Problem is that the sugar free maple syrup contains Splenda, definitely a no-no. Natures Hollow is much better.
Hi Unknown. I respect people’s right to choose what they put into their bodies. While sucralose based sweeteners are less natural than xylitol based sweeteners, they also have less impact on the blood. Also, sucralose based sweeteners tend to be easier to find and less expensive. I completely understand why someone might choose one over the other. You could make the argument that only true maple sap is the way to go and that anything else is a no-no. Just as I respect your input, I also respect people’s right to choose. On this particular topic, I honestly own both and teeter-totter between the two, usually using blood impact as my primary deciding point. Some of the time the sucralose wins and some of the time the xylitol wins (those are days when I’m feeling skinny … it IS my preference, but … only on good days!)
I thought that xylitol based sweeteners had less impact on blood sugar, even a lowering effect? Could you please point me to some resources on this? As a borderline diabetic, I’m desperate to not do anything that increases blood sugars. Also, these recipes look wonderful, but very calorific (thank you for the honest and helpful calorie counts). But does this mean that a low carb calorie isn’t as ‘fattening’ as a carb calorie? I’m confused on this issue as a newbie, thanks.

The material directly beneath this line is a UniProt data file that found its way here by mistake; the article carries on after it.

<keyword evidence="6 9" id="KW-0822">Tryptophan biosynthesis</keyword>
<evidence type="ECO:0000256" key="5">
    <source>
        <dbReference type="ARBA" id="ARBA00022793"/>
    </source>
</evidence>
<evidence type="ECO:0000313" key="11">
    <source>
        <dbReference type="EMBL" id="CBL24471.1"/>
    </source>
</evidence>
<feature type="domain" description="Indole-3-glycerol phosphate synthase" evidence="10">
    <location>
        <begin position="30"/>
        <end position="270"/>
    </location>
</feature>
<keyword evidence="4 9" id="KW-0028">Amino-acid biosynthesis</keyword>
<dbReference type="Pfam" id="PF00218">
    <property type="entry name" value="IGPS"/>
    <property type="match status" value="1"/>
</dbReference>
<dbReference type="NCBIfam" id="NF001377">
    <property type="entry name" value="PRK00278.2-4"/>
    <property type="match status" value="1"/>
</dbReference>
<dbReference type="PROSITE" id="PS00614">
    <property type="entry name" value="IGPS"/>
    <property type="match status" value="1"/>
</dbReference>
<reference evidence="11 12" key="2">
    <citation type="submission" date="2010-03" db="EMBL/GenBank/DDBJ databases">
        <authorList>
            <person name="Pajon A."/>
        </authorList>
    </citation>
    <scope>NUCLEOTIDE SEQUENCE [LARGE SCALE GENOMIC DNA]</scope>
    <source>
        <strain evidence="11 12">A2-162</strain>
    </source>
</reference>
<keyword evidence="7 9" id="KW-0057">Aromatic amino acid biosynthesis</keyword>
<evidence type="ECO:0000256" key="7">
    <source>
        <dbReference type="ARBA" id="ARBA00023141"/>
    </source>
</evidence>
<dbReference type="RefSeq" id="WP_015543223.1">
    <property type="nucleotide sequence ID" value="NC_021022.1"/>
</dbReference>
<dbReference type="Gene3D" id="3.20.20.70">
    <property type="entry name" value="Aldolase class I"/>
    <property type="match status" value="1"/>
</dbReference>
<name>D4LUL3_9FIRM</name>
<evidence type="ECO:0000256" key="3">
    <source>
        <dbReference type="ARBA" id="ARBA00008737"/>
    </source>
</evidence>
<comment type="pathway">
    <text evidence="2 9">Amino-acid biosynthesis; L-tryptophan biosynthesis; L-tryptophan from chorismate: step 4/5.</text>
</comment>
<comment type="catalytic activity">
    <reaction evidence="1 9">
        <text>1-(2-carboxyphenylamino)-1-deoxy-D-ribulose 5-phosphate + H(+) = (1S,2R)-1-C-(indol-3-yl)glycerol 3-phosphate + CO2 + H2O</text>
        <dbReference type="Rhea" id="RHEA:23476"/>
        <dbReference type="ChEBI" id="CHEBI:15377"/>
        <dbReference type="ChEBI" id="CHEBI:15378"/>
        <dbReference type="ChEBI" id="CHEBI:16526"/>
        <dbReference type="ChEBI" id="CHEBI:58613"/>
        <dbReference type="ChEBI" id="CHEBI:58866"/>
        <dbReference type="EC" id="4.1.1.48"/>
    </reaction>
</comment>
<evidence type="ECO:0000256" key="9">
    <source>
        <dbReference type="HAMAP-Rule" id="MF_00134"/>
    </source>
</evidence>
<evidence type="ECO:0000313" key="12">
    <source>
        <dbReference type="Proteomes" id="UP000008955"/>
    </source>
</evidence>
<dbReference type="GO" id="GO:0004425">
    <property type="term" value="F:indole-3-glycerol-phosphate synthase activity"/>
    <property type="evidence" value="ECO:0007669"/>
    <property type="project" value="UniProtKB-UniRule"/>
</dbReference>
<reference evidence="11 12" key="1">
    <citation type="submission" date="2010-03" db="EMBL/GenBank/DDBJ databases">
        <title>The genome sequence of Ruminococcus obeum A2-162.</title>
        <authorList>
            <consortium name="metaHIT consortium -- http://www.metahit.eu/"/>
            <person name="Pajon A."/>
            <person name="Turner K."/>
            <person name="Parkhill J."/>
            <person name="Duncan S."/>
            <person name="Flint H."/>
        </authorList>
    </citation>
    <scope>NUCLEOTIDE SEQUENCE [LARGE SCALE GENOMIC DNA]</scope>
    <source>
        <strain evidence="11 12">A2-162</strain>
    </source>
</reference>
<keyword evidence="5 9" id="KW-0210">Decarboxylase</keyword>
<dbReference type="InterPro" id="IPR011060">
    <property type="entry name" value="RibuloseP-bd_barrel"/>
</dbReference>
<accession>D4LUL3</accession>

Hi Qwerky! There are MANY different sweeteners, all having varying degrees of impact on blood sugars. Xylitol is amongst one of the lowest ones available and is generally considered quite safe for diabetics. <a href="http://lowcarbdiets.about.com/od/whattoeat/a/sugaralcohols.htm" target="_blank">Click here for a chart on the glycemic index and sugar alcohols</a>. You’ll notice that xylitol has a GI of 13. Glucose is 100. Sucrose (table sugar) is 60. Erythritol is 0. As a result, I tend to suggest erythritol based sweeteners, almost 100% of the time. There are instances where I don’t, but it’s for very specific and unique instances where the behavior of erythritol won’t work. In this case, you’re asking the question because of a previous comment based off of a comparison between xylitol and sucralose based maple syrups. There are no erythritol based syrups that I know of, so short of making my own, I choose between what’s available. Sucralose is a synthetic sweetener made from something like a cross between chlorine and sugar. It’s non caloric and has no impact on blood sugars, but … it’s synthetic and some people don’t like that, even though the USDA considers it safe for consumption. As I said before, I tend to bounce between the two, in this rare moment where I have to make a choice due to a lack of erythritol based options. If given a choice between erythritol and xylitol … erythritol will almost always win (again, with exceptions where the behavior of erythritol won’t do). Regarding calories … Calories for people eating a low-fat, high carb diet (which is what conventional "wisdom" still seems to perpetuate) still really matter. Imagine a double decker hamburger with cheese. If you were to wrap these 700+ calories in a high carb bun, then … all that extra energy will be stored … on your buns … because the carbs in those buns will release the insulin, which will run around and save that stash for later. However, without the carbs and without that insulin, the calories suddenly become FAR FAR less of an issue as the food and nutrients take different metabolic pathways … resulting in weight loss off of far more nutrient and calorie dense foods! Even for low-carbers, calories become somewhat important as many near their goals, but for the most part … calories aren’t much of a factor. To give an example, a 135 lb. woman eating a low-fat/high carb diet will need to eat about 1700 calories to maintain her wait. However, the same woman can eat somewhere between 2200 and 2400 calories on a low-carb diet. With less insulin saving that excess energy for later, it’s more readily burned off and used more efficiently. Calories still matter, but … nowhere near as much as is commonly believed. I consider that to be an outdated system. Since that system has gone into place, people have only gained weight and increased in blood sugar related issues. Finally, my recipes tend to run fairly high calorie, in large part because they’re "my" recipes … and I have big eyes and a big appetite. The portion sizes are all quite large. If the amounts cause you anxiety … just make the portions a bit smaller and you should do fine. I hope this helps!